Joseph Achille Le Bel

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Le Bel, Joseph Achille

(zhôsĕf` äshēl` ləbĕl), 1847–1930, French chemist. He was educated at the École polytechnique and carried out much of his research in his own private laboratory. He theorized (1874) that optical activity—the presence of two forms of the same organic molecule, one a mirror image of the other—is due to an asymmetric carbon atom bound to four different groups. For this contribution he is regarded as the cofounder of stereochemistry, with J. H. van't Hoff. His interests also included petrochemistry, cosmology, and biology.

Le Bel, Joseph Achille


Born Jan. 21, 1847, in Péchelbronn, Alsace; died Aug. 6, 1930, in Paris. French chemist; member of the Academy of Sciences (1929).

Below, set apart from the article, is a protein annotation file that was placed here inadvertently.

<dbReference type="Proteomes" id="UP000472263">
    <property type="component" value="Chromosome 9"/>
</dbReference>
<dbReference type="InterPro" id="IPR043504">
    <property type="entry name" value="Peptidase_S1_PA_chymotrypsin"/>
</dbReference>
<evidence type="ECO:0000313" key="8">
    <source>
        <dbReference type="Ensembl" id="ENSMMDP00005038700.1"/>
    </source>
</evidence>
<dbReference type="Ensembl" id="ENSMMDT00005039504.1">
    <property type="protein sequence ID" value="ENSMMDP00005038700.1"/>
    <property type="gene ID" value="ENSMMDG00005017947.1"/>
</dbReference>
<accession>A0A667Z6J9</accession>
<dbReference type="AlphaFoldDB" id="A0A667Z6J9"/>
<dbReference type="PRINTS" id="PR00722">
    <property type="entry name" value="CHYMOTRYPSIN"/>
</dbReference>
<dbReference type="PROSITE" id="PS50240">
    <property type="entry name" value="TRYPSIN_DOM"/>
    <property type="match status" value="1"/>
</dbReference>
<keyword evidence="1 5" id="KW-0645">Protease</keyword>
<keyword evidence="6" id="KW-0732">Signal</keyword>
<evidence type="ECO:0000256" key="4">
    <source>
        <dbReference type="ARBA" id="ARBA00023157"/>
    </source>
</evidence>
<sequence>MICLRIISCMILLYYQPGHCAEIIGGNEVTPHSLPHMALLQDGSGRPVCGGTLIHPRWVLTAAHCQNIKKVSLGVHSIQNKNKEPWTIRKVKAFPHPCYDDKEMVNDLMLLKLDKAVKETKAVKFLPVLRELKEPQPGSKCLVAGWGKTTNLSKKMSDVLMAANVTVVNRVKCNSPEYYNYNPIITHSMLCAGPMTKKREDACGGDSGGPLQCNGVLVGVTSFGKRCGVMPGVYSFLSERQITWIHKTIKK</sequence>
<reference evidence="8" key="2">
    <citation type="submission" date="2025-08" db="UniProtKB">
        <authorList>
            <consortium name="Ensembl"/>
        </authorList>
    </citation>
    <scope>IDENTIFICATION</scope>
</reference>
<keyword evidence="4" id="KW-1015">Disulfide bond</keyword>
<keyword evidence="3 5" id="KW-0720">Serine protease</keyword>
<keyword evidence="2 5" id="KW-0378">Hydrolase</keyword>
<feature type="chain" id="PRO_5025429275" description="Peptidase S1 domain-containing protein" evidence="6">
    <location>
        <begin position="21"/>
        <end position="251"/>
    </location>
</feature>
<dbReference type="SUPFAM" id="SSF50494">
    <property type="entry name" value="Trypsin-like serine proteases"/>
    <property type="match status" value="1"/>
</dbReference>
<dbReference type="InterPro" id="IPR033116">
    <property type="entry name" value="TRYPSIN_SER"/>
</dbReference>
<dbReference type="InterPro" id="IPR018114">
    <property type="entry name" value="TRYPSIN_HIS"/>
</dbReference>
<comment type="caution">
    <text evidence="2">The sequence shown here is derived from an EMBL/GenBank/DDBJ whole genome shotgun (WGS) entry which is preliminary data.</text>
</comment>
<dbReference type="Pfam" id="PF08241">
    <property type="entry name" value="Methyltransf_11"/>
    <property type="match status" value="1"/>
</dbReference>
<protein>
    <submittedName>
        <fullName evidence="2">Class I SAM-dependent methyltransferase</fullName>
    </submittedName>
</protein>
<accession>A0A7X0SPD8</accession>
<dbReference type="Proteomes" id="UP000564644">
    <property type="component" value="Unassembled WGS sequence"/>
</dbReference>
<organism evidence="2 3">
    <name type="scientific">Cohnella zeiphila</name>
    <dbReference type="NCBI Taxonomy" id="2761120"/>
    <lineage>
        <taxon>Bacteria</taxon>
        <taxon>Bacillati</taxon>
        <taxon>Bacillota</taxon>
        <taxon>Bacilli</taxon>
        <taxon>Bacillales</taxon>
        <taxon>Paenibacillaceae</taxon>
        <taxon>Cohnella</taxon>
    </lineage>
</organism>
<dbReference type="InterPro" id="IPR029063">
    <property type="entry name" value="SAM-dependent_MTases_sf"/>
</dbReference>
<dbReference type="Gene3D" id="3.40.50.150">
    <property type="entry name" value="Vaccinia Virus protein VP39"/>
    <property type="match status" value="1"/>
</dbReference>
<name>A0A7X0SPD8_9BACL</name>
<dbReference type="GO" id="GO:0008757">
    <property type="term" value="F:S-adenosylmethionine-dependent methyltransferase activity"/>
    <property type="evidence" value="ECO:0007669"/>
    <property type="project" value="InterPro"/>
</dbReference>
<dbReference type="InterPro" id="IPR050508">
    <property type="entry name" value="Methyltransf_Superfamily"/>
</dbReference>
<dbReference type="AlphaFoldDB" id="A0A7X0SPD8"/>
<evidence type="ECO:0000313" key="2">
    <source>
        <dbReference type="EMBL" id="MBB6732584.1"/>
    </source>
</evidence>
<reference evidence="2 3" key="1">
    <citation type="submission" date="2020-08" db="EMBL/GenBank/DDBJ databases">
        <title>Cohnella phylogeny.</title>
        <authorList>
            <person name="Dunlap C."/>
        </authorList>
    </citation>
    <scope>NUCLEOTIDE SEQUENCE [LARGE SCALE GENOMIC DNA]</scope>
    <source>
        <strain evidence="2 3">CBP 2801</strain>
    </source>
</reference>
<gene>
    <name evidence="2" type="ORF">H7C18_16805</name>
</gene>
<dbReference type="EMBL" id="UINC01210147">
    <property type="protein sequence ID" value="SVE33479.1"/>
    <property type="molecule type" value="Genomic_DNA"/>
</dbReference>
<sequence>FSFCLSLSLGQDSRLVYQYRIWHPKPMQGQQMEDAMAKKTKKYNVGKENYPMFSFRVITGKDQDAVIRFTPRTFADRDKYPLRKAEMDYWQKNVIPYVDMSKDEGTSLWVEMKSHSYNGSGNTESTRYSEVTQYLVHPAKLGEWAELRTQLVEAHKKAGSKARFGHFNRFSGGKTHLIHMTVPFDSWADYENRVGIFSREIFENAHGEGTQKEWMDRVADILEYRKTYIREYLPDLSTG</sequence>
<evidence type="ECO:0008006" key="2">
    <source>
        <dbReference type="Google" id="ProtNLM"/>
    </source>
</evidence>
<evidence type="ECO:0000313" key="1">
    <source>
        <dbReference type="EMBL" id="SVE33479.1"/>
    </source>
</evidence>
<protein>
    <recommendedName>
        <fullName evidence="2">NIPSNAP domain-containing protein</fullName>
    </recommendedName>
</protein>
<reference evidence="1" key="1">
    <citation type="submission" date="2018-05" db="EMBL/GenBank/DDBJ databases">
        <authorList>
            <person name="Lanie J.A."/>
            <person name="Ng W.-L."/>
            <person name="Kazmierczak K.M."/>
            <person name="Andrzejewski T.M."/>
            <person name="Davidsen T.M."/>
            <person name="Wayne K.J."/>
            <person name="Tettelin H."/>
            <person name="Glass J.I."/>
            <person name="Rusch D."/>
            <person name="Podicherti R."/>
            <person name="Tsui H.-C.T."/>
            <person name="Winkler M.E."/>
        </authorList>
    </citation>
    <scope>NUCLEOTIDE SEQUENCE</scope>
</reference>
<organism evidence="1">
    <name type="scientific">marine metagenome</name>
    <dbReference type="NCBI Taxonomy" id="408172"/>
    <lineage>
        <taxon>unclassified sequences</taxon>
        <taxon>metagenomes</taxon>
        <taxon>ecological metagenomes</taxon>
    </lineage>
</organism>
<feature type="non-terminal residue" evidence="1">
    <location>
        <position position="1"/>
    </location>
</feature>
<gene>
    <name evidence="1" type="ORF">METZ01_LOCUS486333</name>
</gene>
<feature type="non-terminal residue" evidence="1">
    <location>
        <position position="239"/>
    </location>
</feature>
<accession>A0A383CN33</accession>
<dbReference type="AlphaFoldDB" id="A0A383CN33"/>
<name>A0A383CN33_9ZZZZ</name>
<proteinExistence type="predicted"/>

Le Bel graduated from the Ecole Polytechnique in 1867 and then worked with C. A. Wurtz in Paris. He did research on the optical activity of organic compounds. In 1874, along with J. Van’t Hoff, he proposed the asymmetric carbon atom theory as an explanation for the optical phenomena. He isolated certain optically active alcohols (1878–81) and obtained the first optically active asymmetric ammonia compound (1891).


Bykov, G. V. Istoriia stereokhimii organicheskikh soedinenii. Moscow, 1966.